Summary: Funding workstream

This workstream identified how funding mechanisms might enable all providers within the FE system to use Learning Technology more effectively and support learners. Key themes included removing barriers and disincentives for new Learning Technology providers to the regulated and funded FE training system, and ensuring overall goals and therefore success measures of funding (and regulation) system are regularly updated to take account of relevant, new learning technologies.

Draft recommendations:

  1. Ensure the funding system is fit-for-purpose: establish a regulatory and funding system that fully supports the adoption of new technologies and learning methods, one that challenges and adapts its quality and success measures to ensure its benchmark is the FE sector’s leading edge
  2. Level the funding playing field: remove barriers and disincentives for new entrants to the regulated and funded ‘FE’ training provider system

Your views:

  • Building on these proposals, what specific changes to funding are needed to make the biggest difference to you?
  • Can you suggest any good mechanisms for achieving these recommendations?
  • Are there other issues relating to funding that should be considered?

Rate the funding workstream:
In your opinion, how useful are these draft recommendations on funding ( 5 = very, 1 = not at all).

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Rating: 1.1/5 (8 votes cast)
Funding, 1.1 out of 5 based on 8 ratings

6 thoughts on “Funding

  1. Seb Schmoller

    If “Level the funding playing field: remove barriers and disincentives for new entrants to the regulated and funded ‘FE’ training provider system.” happens, then there should be a level playing field between schools and FE in relation to the learners that schools and FE each recruit.

    Secondly, there is wide variation in the difficulty that different learners in the same age group and on the same courses face. FE colleges have a very important societal role, which to a considerable extent involves helping learners to succeed who have previously been failed by schools. This valuable work can be expensive. New entrants might be able to make a fist of provision at lower levels funding per learner by “cherry-picking the easy learners”. So care needed here.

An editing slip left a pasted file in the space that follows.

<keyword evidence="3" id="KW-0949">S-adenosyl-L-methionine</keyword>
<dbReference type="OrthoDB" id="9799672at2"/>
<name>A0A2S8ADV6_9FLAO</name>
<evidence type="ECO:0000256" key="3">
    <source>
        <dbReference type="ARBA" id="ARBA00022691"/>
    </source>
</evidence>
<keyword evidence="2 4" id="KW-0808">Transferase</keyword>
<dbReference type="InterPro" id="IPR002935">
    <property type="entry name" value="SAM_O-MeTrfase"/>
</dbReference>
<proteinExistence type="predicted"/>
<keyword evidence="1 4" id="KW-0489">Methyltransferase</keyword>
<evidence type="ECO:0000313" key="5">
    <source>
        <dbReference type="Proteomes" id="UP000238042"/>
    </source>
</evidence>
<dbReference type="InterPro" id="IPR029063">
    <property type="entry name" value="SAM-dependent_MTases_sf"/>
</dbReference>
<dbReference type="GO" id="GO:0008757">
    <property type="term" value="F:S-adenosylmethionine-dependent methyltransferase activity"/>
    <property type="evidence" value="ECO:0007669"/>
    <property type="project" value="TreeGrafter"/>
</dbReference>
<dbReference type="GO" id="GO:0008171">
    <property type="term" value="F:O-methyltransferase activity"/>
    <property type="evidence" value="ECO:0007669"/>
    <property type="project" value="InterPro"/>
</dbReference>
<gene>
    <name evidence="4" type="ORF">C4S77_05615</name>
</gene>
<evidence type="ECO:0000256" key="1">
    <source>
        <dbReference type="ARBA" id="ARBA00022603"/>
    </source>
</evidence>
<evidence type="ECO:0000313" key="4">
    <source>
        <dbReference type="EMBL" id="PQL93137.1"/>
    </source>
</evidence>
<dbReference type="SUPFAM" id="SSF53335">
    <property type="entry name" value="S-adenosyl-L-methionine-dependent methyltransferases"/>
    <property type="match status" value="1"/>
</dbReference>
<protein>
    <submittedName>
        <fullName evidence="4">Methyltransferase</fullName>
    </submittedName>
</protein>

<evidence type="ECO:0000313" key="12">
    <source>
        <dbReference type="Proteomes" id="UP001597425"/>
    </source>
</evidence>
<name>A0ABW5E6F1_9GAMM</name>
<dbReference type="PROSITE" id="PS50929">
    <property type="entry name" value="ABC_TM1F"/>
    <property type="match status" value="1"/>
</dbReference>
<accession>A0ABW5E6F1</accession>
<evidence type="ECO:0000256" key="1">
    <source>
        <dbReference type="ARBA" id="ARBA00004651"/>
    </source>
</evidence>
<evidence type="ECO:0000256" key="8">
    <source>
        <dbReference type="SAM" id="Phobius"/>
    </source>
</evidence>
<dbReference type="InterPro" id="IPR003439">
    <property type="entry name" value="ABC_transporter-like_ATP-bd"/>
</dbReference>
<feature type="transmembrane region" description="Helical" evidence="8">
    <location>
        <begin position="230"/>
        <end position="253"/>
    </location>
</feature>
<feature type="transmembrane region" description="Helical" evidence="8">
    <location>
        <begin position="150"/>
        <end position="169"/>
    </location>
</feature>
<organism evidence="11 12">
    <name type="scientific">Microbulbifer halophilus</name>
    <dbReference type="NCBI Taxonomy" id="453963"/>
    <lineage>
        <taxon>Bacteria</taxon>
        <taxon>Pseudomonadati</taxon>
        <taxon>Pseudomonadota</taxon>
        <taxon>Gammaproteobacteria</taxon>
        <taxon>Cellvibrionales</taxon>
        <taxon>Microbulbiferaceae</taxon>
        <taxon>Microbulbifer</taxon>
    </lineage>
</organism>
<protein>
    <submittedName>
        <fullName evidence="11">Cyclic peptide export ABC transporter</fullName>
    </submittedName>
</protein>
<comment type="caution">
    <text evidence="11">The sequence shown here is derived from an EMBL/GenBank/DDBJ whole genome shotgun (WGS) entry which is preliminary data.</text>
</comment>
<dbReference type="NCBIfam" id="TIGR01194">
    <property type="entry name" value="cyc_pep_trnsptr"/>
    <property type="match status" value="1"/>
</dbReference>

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  2. Crispin Weston

    The language here strikes me as very opaque. There seems to be a muddle here between “providers within the FE system” and “providers of learning technology”. These are very different sorts of player and their relationship needs to be explained much more clearly.

    I am assuming that the funding of FE is outside the remit of this report – but this seems to be the issue at stake in Seb’s comment regarding how capitation fees are adjusted to provide education to hard learners.

    If “leveling the playing field” means giving extra funding to FE colleges to adopt new TEL fads (the sort of non-pedagogies identified by the very thin OU report that accompanies this report), then you will encourage the adoption of ineffective practice and we will carry on bumping along the bottom. Good education technology should save money. It should not need extra funding.

    What *are* needed are the market infrastructures that ensure successful technologies are developed, reliably identified and then widely replicated, but only where that technology genuinely improves the efficiency of the FE service. Such technology will never emerge (and *has* never emerged to date) so long as regulatory and central funding approaches are used to push unproven but fashionable technologies onto colleges.

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  3. Dawn

    The funding methodology needs to become more flexible allowing FE Colleges to claim GLH for new approaches that don’t fit the traditional view of GLH. Ed Tech approaches still requires preparation and facilitation.

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  4. Ben Rowland